Located just 10 minutes from the bnb on Howland Hill Road, this is both a simple walk in the redwoods and a deep dive into the ecology of the Smith River watershed.
The trail is a short, hard-pack loop that offers an absolutely exquisite introduction to the renowned coast redwood. Because the grove is in a flood plain, there is very little understory to clutter the view so the connection hikers have with the redwoods is immediate and unrelenting. Massive tree after massive tree (many which have fallen and are easily climbed) make this one of the most beautiful and impressive groves of virgin redwood in the world. And in spite of the superlatives, it is often a peaceful and uncrowded experience, even in summer.
The grove is located within Redwood National Park and the Jedediah Smith State Park so trod gently and respect the forest. Gaze at massive redwoods, some over 300 feet tall, and pay special attention to the Stout Tree, the largest coast redwood in the grove (325 ft) and the 29th tallest known coast redwood. Signs pointing out the Stout Tree have long been removed but there’s usually a small crowd milling about the tree’s massive trunk, taking photos and gazing upward into the tree’s complex canopy.
Stout Grove’s loop trail can be walked in 20 minutes or a couple of hours, it all depends on your schedule and how you react to being in the presence of these giant trees. You’ll see downed trees to investigate and climb on to, fire damaged trees to study, vast fields of five finger fern, and earth carpeted in the three-leafed redwood sorrel.
A spur trail off the main loop, down to Mill Creek and the Smith, is worth taking as well. When you cross the creek you can head further into the forest too, right takes you on to the Hiouchi trail and left sets you off on the Mill Creek Trail. Come summer the National Park Service erects a footbridge over the Smith (usually June, July and August) giving campers in the state park campground easy access to Stout Grove. For Stout Grove hikers there’s not much to see on the other side of the Smith River footbridge save for the campground, but being on the bridge affords a great view of the Smith. If it’s hot enough, slip between the wire hand rails and take a dip in the water. The current is slow and there are usually dozens of people nearby.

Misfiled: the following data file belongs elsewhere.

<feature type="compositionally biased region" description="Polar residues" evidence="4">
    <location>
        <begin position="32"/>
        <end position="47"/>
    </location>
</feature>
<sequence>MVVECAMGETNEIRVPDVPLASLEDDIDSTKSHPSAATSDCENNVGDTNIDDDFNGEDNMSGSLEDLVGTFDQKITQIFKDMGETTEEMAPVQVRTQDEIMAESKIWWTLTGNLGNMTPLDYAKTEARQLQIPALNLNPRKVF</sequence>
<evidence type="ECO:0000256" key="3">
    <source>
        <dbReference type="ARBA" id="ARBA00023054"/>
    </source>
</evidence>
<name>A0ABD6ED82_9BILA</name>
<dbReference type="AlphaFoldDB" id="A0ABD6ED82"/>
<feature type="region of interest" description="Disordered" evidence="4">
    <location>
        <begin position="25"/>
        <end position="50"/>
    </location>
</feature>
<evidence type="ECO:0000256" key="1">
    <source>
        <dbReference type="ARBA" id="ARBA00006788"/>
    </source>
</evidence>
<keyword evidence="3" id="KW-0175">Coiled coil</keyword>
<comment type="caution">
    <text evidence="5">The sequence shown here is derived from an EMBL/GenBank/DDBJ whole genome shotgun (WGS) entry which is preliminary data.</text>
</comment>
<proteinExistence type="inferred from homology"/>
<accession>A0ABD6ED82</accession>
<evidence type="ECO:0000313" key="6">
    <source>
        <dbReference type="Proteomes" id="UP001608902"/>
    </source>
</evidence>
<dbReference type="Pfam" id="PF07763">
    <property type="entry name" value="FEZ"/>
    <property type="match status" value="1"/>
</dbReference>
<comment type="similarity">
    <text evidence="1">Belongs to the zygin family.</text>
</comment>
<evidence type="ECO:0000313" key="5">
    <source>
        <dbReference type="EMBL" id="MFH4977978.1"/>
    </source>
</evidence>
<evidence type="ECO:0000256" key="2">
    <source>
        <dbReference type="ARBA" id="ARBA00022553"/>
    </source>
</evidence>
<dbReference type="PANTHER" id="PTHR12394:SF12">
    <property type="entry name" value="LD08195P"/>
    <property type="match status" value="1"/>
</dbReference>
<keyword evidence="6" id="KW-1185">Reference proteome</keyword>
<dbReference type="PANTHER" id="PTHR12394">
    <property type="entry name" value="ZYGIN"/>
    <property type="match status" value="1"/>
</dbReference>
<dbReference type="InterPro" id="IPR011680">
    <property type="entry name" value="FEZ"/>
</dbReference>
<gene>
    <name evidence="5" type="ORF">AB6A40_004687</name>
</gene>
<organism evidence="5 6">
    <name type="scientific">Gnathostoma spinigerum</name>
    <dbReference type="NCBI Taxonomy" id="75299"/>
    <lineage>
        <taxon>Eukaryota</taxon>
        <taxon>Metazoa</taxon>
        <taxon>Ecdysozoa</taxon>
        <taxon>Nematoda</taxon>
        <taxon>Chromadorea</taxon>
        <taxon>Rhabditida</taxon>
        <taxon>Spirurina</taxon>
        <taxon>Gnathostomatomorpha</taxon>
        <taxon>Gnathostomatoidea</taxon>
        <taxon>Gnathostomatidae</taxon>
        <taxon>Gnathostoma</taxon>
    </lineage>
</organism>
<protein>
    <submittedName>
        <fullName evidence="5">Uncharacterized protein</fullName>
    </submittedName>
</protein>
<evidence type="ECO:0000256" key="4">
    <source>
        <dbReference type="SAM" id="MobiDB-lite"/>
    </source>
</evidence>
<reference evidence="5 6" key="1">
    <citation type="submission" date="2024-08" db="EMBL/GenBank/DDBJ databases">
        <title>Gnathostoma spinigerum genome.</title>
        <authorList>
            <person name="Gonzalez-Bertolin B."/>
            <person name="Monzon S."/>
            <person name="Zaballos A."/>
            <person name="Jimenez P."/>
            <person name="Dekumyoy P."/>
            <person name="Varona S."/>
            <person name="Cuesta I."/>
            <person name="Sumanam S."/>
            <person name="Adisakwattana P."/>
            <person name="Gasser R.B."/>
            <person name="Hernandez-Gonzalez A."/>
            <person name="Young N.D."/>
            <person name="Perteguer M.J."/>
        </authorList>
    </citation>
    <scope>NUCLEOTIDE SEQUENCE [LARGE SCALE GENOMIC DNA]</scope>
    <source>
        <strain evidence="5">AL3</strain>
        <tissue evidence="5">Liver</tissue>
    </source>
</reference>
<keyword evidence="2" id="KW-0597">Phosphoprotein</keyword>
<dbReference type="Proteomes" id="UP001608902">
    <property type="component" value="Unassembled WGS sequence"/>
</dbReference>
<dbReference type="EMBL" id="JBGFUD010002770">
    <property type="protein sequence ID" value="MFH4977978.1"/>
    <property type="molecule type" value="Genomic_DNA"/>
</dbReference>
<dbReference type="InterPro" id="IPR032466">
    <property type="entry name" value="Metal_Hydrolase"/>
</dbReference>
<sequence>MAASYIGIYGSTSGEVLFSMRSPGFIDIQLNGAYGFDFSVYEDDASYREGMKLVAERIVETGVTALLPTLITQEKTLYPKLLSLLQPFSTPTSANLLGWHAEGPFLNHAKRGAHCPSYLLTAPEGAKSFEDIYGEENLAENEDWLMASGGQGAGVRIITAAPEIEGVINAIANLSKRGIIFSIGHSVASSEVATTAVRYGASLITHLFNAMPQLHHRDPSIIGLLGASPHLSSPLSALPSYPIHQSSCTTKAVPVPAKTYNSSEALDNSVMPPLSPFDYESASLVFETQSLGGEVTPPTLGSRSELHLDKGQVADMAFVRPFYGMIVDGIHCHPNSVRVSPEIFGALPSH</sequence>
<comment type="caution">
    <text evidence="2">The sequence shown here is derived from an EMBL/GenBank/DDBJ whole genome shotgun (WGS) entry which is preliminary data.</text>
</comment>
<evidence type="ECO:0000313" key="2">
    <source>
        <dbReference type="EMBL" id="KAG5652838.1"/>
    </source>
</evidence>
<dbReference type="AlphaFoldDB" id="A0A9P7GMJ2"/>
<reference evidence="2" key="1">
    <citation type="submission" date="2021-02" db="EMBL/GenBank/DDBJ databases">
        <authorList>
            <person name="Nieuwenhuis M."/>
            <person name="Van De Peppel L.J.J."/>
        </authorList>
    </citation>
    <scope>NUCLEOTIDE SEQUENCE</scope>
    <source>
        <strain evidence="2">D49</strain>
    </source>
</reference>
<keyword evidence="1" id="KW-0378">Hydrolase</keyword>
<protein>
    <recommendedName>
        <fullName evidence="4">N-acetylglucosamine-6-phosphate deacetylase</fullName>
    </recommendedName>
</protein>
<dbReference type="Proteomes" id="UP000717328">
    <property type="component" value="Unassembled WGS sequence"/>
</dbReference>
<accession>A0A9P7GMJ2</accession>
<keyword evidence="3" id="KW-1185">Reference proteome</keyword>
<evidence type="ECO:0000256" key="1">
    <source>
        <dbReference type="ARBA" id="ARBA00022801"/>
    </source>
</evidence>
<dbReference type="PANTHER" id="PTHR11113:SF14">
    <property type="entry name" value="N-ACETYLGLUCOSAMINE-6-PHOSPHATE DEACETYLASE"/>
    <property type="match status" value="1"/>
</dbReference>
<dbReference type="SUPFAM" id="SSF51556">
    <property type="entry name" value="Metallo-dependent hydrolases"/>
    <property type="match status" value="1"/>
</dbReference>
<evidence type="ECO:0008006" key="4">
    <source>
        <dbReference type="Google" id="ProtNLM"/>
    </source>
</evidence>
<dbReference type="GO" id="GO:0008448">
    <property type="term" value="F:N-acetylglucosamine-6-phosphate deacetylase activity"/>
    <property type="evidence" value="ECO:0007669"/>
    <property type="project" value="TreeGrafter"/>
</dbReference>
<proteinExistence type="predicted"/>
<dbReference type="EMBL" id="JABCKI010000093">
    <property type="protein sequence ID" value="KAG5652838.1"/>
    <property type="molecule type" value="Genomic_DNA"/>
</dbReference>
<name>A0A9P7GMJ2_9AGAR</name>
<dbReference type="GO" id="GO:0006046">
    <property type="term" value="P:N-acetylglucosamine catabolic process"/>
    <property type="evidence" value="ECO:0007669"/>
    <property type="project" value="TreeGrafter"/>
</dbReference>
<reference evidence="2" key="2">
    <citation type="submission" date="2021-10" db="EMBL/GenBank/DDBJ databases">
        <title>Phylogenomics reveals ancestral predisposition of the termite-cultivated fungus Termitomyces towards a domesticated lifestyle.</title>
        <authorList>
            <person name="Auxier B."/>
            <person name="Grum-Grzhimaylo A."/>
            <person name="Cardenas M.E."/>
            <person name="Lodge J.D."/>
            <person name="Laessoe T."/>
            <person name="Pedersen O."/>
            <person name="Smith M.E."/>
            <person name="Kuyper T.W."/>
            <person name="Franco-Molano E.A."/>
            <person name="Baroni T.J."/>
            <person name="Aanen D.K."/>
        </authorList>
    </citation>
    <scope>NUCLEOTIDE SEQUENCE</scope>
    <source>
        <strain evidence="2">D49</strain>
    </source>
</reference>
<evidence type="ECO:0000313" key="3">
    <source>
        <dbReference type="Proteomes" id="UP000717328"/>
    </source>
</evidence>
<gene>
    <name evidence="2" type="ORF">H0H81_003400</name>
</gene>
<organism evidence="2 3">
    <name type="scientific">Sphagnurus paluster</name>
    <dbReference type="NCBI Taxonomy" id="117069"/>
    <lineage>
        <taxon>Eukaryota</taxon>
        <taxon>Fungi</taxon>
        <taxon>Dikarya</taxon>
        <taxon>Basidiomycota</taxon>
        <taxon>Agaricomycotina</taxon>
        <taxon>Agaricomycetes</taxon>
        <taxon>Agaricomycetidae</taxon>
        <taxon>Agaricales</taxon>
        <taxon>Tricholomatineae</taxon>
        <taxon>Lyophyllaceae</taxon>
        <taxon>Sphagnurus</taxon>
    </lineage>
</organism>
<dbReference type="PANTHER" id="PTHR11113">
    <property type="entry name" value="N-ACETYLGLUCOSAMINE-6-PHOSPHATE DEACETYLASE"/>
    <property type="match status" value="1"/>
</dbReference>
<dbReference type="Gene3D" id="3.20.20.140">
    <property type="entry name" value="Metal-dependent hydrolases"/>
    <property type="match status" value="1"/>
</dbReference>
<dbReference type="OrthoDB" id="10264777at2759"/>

Directions from the bnb: Drive up Monument Dr. and make a right on Hwy. 199. Make your next right about a mile up 199 and cross over two bridges, the first spanning the middle fork of the Smith, the second which spans the south fork of the Smith. Make a third right on to Douglas Park Road which will turn into Howland Hill Road. In about two miles, look for the small sign for Stout Grove and take a right down that paved access road to the grove’s parking lot. And as you pass under the covered bridge on Douglas Park Road, take a look to your right. The massive square house with the copper-colored roof is bnb~hiouchi.
Length: .5 mile
Trail Type: loop
Difficulty: After an initial descent from parking lot, easy
Change in elevation: 40 ft (all on the access path from the parking lot, the trail itself is completely flat.
Location, distance from bnb~hiouchi: off Howland Hill Road, 10 minutes by car to parking lot; summer options include crossing Mill Creek by foot from the campground or even from the Mill Creek or Hiouchi Trails.
Snapshot description: Easy-to-hike loop trail delivers exceptional opportunity to see, touch, connect with old-growth redwoods; close to Hwy. 199 yet seldom crowded.